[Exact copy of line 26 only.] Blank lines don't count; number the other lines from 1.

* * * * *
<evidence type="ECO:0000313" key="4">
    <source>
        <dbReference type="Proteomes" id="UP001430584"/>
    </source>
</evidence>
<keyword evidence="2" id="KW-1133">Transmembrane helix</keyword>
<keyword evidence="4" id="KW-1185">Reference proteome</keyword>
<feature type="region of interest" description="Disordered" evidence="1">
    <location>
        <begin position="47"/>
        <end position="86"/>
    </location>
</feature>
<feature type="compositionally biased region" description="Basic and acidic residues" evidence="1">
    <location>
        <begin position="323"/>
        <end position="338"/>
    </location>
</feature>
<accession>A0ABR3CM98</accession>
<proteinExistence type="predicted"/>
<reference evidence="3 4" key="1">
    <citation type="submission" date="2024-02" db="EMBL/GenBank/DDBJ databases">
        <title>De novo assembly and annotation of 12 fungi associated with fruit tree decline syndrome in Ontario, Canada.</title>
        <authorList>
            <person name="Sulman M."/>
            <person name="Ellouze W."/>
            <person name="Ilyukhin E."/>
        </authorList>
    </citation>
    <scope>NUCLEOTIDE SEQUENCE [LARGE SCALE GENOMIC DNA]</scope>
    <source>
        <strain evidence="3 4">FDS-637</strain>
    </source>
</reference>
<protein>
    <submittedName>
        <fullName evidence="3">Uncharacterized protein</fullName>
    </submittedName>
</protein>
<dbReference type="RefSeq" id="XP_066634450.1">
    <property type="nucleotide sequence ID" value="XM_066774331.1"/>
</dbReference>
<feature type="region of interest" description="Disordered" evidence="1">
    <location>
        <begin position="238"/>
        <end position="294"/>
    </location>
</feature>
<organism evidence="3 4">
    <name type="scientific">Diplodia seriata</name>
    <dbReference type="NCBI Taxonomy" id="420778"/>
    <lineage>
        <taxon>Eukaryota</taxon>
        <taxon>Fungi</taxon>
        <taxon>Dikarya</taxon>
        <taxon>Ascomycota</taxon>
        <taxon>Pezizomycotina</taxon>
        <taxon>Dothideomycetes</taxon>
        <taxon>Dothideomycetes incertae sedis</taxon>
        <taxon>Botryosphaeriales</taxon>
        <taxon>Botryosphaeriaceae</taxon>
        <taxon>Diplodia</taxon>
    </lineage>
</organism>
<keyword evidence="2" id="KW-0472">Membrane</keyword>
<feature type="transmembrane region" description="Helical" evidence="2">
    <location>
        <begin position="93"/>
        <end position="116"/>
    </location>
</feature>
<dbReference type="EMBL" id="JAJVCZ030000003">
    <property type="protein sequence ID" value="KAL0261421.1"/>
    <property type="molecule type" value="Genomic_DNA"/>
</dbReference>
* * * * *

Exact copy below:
            <person name="Sulman M."/>